Did you ever wish you could find out what people really had to say about their credit cards, both the good and the bad? Have you ever wished you could check out official complaints about credit cards before actually applying for them? If you have then you will be interested in a new official government database which is now available to the public which offers you the opportunity to “read all about it” when it comes to complaints about credit cards.
The credit card complaint database is offered by the Consumer Financial Protection Bureau. Information is updated daily, so you don’t have to worry about searching through online reviews for the most recent information about a credit card you currently use or or are considering using. The complaints are not confirmed for accuracy, but the relationship between the consumer and the credit card is confirmed for accuracy.
To make your search easier you can search according to issues or even zip code. Easy to read graphs are available as search results.
The is some “fine print” to the database information including:
The banking industry of course is against the complaint database being made public citing privacy issues as well as the ability of “just anyone” to “tarnish” the name of banks or credit cards. In an recent Fox News article Richard Hunt, president of the Consumer Bankers Association, said “Why publish the amount of complaints against a specific company when there are many complaints that at the end of the day are not justified? “There is a significant chance of a reputational hit.”
Kenneth Clayton, the American Bankers Association’s executive vice president of legislative affairs and chief counsel, “called the release of the database disappointing and potentially misleading to consumers,” stating, “publicizing allegations that may or may not have any basis in fact raises serious questions about the balanced review we expect from our government agencies.”
There are also complaints by the banking industry that the information doesn’t include smaller banks.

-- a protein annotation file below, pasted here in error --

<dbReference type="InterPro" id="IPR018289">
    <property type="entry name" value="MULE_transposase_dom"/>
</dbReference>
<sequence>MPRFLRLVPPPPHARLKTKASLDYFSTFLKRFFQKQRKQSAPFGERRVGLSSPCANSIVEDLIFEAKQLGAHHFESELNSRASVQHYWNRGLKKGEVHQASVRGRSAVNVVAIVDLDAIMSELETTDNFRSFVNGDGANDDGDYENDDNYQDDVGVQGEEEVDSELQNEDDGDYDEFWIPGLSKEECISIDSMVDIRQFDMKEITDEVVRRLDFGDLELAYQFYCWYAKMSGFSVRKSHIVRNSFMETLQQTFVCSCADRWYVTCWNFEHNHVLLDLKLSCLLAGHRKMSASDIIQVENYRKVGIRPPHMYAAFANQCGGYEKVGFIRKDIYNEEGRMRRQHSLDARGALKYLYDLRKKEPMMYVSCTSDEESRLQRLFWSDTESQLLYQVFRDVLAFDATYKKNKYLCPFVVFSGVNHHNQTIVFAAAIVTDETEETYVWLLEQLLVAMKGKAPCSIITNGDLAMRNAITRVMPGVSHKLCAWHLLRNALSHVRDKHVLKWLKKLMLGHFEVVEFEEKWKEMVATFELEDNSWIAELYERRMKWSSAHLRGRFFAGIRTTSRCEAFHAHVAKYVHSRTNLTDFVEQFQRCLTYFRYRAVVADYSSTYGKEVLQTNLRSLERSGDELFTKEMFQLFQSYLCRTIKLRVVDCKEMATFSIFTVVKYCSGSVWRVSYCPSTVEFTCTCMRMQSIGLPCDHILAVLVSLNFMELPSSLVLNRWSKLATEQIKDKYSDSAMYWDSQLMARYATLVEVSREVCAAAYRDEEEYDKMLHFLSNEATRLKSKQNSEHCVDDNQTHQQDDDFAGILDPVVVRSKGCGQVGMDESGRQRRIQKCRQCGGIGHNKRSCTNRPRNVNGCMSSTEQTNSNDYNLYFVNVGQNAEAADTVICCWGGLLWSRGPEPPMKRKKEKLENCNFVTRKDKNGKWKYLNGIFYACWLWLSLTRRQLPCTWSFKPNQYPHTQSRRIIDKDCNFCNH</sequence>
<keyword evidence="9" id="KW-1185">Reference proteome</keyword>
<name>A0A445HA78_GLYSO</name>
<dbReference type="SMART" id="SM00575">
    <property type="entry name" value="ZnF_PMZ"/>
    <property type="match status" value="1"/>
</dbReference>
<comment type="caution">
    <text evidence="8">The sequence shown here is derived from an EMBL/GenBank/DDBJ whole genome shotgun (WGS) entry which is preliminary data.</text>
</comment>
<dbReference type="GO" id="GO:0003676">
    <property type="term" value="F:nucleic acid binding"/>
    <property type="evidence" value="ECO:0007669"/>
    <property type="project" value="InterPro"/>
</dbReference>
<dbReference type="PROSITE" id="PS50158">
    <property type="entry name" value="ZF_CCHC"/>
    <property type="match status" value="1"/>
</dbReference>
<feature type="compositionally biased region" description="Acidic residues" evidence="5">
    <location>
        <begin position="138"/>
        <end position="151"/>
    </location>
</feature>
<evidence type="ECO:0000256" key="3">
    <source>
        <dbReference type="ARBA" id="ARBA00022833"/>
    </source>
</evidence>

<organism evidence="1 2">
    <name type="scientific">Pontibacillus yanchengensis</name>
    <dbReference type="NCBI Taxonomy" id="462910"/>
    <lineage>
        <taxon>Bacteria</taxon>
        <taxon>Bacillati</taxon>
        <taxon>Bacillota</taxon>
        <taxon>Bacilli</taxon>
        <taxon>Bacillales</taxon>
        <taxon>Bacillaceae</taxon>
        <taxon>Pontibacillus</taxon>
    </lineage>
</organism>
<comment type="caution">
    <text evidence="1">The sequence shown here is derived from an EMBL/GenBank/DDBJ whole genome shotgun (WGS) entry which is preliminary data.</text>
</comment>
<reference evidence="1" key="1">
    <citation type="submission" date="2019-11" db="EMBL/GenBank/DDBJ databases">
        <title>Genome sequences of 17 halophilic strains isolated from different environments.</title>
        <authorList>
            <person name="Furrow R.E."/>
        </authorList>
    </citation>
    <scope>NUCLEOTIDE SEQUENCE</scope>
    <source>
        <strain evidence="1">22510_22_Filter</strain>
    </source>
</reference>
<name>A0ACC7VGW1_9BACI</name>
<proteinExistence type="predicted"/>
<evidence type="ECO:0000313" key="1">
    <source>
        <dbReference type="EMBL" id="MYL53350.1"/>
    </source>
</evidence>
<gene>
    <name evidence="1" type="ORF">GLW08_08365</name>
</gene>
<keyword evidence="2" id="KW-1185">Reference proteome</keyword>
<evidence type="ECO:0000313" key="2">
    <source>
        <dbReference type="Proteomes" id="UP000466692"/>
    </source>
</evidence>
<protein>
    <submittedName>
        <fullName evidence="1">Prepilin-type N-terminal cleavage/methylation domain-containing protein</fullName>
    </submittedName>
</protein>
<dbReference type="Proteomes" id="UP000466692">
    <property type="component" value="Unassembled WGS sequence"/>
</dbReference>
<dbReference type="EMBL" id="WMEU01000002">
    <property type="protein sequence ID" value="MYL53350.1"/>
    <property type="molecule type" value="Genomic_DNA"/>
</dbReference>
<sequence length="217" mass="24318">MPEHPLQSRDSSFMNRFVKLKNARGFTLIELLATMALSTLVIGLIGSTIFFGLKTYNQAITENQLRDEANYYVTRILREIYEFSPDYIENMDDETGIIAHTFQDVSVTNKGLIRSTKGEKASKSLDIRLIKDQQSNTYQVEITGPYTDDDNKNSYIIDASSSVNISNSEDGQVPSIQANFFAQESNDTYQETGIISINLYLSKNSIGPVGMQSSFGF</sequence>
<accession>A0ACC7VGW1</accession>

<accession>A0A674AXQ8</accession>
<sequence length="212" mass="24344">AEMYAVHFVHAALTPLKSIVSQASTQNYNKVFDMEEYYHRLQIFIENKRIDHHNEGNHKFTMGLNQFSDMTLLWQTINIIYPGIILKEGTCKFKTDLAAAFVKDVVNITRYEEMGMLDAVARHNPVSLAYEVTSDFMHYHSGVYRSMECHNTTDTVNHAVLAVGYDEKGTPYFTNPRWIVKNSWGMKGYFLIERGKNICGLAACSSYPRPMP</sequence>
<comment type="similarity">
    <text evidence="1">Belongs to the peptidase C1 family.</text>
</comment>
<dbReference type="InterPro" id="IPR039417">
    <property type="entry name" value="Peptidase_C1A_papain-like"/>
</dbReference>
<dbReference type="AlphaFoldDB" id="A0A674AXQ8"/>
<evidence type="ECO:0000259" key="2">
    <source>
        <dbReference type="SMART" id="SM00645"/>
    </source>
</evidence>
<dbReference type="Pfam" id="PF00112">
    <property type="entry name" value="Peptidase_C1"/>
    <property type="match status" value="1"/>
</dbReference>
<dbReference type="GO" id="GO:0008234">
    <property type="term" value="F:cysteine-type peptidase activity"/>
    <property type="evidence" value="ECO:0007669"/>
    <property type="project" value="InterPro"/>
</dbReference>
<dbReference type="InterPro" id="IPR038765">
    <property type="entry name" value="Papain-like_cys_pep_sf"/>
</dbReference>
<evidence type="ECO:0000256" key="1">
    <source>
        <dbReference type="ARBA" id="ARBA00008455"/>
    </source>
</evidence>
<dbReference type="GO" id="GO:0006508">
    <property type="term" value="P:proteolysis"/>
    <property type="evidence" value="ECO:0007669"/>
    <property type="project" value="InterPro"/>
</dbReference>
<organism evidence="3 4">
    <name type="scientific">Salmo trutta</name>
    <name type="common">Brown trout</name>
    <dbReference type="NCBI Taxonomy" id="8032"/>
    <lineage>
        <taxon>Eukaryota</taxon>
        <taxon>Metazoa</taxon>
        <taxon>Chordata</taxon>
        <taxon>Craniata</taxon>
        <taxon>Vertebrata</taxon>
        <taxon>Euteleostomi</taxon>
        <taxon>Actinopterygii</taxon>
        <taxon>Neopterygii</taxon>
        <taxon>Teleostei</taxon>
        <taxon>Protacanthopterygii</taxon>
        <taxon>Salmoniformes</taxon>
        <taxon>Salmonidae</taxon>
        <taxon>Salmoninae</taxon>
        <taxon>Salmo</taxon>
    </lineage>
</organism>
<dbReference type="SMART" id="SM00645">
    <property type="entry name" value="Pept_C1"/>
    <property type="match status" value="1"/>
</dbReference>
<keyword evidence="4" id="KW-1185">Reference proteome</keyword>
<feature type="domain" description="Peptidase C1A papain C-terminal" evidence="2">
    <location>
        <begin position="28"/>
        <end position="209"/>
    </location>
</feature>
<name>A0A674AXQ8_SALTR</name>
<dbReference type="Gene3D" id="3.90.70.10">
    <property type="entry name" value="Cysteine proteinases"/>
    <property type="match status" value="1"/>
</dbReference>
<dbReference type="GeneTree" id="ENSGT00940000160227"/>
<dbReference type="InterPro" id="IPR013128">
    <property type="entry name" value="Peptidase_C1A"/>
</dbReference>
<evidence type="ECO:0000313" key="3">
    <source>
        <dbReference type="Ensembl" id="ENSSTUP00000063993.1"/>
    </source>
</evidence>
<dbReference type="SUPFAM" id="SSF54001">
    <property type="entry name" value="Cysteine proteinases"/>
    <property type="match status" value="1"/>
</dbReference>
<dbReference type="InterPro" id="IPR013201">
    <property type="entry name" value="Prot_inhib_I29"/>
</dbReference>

However, the CFPC says, “Consumers can look at this data and can fairly draw the conclusion that if they engage in a financial relationship with the company this is what they can expect,” said Scott Pluta, acting assistant director of the Office of Consumer Response of the CFPB. Pamela Banks, senior policy counsel for Consumers Union, said in a Reuters statement “Making credit card complaints public will put added pressure on banks to avoid unfair practices and help consumers make more informed financial decisions,” .
Wonder what you will find when you visit the database? Currently Capital One is in the lead for the most complaints since June 1. Next is CitiGroup, JP Morgan Chase and Bank of America. The most common complaint is disputed charges.
The CFPB has been accepting complaints since it began in 2008. These complaints have included those related to student loans, mortgages, loan modifications, foreclosures, and other bank products.
Do you have a complaint that you will be filing in the database?
Don’t want to lose your Internet services? Then check your DNS for malware. Sound “Greek” to you? Then this statement from the FBI should get your attnetion.
“To assist victims affected by the DNSChanger malicious software, the FBI obtained a court order authorizing the Internet Systems Consortium (ISC) to deploy and maintain temporary clean DNS servers. This solution is temporary, providing additional time for victims to clean affected computers and restore their normal DNS settings. The clean DNS servers will be turned off on July 9, 2012, and computers still impacted by DNSChanger may lose Internet connectivity at that time.”
As part of a two year long investigation, the FBI arrested and charged six Estonian nationals with running a sophisticated, and fraudulent Internet ring.
The indictment, said Janice Fedarcyk, assistant director in charge of our New York office, “describes an intricate international conspiracy conceived and carried out by sophisticated criminals.” She added, “The harm inflicted by the defendants was not merely a matter of reaping illegitimate income.”
This cyber band of thieves used malware called DNSChanger to: